The credit for qualified rehabilitation expenses offers tax credits at two different percentages, depending upon the type of building involved. An investor can take a credit of 20 percent of qualified rehabilitation expenditures regarding certified historic structures and 10 percent for qualified rehabilitated buildings first placed in service before 1936. (Although you can claim the 20 percent historic rehabilitation credit for either residential or nonresidential buildings, you can claim the 10 percent credit only for nonresidential buildings.) A qualified rehabilitation expenditure involves rehabilitation activities such as reconstruction or constructing an addition or improvement. It doesn’t involve new construction, the cost of acquiring the building, or rehabilitation of any portions of the building that are used for tax-exempt purposes. The apportionment of this credit among partners of a limited partnership reflects the ratio by which they would divide up any partnership profits.

Tip: Since rehabilitation expenditures qualify for a credit, as opposed to a deduction, you can directly reduce the amount of tax owed by the amount of your qualified rehabilitation expenditures. In contrast, deductions only allow you to reduce your taxable income. They don’t offset dollar for dollar the amount of tax owed.

Strengths and tradeoffs

There are several advantages to investing in real estate tax credit limited partnerships. These include professional management, limited liability, and the fact that profits are taxed only once. In addition, financial benefits such as income, gain, losses, and deductions may be passed through to the partners (subject to limitations). The main advantage, however, is that tax credits may be passed through.

There are also a number of drawbacks to investing in real estate tax credit limited partnerships. First of all, the at-risk rules and certain passive loss limitation rules apply. Also, illiquidity of shares, the high price of shares, expensive brokerage and management fees, lack of participation in management, and (potential) risk of losing principal are drawbacks.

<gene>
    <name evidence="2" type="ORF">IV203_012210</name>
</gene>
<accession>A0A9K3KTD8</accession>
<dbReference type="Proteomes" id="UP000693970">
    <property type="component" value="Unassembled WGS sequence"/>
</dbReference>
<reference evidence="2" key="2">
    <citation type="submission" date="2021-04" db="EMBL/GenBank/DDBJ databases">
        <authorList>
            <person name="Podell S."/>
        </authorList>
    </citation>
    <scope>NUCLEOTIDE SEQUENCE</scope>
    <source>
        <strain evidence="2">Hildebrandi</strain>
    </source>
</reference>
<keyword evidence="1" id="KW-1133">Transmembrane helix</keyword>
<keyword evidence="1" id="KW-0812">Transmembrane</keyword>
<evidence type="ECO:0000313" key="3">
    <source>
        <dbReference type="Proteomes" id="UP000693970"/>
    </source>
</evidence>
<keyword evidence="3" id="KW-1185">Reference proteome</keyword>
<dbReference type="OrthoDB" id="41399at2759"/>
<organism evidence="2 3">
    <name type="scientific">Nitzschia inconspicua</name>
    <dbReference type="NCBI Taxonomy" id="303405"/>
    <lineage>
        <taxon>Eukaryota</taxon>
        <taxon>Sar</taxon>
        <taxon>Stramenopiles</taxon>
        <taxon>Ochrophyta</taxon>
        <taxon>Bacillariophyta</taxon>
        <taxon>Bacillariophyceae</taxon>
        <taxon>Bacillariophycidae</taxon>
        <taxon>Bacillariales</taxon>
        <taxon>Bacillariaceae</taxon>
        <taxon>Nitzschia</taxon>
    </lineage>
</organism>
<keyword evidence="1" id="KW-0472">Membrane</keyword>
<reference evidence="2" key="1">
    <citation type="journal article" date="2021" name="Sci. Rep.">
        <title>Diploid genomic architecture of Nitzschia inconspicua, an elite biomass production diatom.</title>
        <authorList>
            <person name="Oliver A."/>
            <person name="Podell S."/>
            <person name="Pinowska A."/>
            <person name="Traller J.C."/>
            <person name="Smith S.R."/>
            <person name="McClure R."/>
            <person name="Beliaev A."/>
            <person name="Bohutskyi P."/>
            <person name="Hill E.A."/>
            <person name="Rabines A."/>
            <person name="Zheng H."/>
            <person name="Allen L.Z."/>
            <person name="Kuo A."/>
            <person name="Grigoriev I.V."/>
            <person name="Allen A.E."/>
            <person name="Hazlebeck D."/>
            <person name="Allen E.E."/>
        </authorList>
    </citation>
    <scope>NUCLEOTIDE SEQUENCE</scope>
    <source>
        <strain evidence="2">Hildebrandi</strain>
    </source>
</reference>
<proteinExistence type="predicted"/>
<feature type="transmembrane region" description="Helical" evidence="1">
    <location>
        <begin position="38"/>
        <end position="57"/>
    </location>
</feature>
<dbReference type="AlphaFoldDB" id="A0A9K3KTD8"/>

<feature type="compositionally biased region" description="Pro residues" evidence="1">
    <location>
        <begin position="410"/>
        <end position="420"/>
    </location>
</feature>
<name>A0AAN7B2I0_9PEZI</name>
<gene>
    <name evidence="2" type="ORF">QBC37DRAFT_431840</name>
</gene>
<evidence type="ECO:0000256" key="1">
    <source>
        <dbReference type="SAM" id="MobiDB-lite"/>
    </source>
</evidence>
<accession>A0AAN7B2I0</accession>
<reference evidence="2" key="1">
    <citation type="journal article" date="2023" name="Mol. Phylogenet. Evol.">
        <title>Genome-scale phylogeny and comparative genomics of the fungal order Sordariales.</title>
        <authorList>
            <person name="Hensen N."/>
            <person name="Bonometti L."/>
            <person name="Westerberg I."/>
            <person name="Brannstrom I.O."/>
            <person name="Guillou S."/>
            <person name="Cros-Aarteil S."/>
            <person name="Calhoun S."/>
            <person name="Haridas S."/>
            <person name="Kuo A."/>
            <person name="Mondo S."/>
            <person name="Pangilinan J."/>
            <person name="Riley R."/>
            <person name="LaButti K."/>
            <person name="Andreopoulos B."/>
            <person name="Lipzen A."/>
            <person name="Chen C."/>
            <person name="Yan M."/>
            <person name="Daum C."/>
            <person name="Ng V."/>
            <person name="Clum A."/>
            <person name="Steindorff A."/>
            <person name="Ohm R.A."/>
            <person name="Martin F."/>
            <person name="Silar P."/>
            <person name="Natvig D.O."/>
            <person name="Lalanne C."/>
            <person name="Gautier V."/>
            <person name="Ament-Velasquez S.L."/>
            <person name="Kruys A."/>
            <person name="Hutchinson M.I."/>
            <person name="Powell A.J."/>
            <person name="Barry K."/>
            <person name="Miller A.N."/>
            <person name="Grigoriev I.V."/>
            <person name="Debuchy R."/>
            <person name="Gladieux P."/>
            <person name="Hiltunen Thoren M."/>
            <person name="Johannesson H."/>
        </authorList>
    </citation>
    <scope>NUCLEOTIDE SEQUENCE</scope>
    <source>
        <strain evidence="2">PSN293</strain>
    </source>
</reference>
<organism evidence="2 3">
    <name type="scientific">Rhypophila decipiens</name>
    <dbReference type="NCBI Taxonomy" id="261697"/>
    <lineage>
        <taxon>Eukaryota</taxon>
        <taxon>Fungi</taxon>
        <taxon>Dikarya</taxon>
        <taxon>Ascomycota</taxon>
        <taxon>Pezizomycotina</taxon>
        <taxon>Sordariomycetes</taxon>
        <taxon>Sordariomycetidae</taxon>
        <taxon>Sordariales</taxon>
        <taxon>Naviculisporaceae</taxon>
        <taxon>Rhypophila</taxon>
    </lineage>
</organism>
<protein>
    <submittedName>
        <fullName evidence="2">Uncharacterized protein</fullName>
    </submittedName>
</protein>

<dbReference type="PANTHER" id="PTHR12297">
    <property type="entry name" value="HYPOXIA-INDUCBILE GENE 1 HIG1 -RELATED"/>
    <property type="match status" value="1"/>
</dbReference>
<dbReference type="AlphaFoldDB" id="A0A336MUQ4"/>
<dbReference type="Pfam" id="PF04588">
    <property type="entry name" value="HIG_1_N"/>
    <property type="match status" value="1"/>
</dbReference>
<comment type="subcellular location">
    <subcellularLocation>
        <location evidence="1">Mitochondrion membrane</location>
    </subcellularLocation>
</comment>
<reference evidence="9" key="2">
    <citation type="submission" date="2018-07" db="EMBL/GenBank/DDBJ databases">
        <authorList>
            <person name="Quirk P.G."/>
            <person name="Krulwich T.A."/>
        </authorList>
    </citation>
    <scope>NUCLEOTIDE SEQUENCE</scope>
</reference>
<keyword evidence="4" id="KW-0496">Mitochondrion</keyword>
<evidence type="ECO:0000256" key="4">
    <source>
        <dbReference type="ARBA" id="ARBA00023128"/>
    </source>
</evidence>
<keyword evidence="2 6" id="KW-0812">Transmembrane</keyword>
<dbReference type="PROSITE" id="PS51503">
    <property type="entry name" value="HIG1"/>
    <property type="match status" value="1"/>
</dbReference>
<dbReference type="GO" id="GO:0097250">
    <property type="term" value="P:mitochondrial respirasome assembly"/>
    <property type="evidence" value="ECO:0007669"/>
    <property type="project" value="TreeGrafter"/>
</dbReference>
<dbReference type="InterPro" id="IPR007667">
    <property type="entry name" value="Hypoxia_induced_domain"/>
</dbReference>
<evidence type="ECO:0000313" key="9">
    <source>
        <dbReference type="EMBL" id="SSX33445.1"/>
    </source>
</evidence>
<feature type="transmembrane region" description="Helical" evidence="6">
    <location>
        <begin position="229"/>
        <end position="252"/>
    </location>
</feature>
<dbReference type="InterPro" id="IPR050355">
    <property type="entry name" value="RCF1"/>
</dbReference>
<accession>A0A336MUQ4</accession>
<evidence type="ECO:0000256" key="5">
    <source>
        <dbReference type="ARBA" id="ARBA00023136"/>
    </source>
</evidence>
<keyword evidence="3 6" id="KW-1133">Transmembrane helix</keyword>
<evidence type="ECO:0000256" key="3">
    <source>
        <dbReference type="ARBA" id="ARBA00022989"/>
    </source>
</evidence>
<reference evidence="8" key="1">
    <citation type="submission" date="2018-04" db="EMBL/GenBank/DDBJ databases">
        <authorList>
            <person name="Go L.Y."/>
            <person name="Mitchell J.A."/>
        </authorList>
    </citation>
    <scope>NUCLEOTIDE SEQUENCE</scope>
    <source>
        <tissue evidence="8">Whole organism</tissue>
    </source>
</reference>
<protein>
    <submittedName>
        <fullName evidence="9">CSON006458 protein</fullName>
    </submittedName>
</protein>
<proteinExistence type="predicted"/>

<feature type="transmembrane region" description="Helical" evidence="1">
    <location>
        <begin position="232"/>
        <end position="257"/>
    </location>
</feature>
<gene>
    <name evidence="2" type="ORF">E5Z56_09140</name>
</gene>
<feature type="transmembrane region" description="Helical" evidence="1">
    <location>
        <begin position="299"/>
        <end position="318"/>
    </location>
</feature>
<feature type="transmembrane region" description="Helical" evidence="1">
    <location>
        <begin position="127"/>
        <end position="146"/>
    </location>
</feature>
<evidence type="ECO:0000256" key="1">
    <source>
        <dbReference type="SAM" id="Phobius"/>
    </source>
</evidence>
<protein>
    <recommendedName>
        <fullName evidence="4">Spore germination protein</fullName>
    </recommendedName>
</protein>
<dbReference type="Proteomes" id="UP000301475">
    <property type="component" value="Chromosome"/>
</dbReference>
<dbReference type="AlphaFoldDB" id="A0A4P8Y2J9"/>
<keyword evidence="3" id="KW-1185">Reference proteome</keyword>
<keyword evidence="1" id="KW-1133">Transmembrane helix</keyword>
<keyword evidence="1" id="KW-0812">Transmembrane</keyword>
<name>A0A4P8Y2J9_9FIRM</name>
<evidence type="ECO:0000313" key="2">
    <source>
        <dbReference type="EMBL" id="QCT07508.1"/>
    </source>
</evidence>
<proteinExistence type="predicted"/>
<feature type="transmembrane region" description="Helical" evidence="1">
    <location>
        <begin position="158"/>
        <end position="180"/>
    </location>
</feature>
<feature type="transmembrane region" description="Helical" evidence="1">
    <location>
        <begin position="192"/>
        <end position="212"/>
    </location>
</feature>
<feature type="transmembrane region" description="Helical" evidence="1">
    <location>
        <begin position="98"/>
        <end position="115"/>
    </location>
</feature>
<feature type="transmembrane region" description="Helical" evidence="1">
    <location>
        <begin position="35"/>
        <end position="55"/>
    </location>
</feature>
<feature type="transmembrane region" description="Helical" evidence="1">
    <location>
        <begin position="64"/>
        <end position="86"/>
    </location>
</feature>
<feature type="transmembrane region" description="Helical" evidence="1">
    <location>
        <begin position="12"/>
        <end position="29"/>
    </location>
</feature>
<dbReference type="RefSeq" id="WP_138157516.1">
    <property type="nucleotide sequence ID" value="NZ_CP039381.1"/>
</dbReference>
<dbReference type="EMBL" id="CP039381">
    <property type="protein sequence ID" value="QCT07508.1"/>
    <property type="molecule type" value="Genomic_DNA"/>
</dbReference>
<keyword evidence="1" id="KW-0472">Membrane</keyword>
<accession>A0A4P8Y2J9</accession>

Tax considerations

As with most limited partnerships, tax benefits flow through to individual partners. From the information provided on Schedule K-1, each limited partner reports on an individual income tax return his (or her) distributive share of the partnership’s taxable income or loss, and separately stated items of partnership income, gain, loss, deductions, and credits. However, certain loss limitation rules apply. For instance, a limited partner’s passive losses may be deducted only against his or her passive gains; they cannot be used to offset earned income or investment income.

In addition, the amount of your passive credits for a given year generally must exceed the tax attributable to your net passive income. Passive activity credits that are not allowed in the current year are carried forward until they are allowed against the tax on either net passive income or the special allowance, if applicable. A special allowance of $25,000 applies to limited partners who invest in low-income housing credits and rehabilitation credits. This lets an investor take advantage of the appropriate tax credit even when there is no net passive income in a given year.

For more information about the special allowance and calculation of the passive activity credit, consult a tax expert.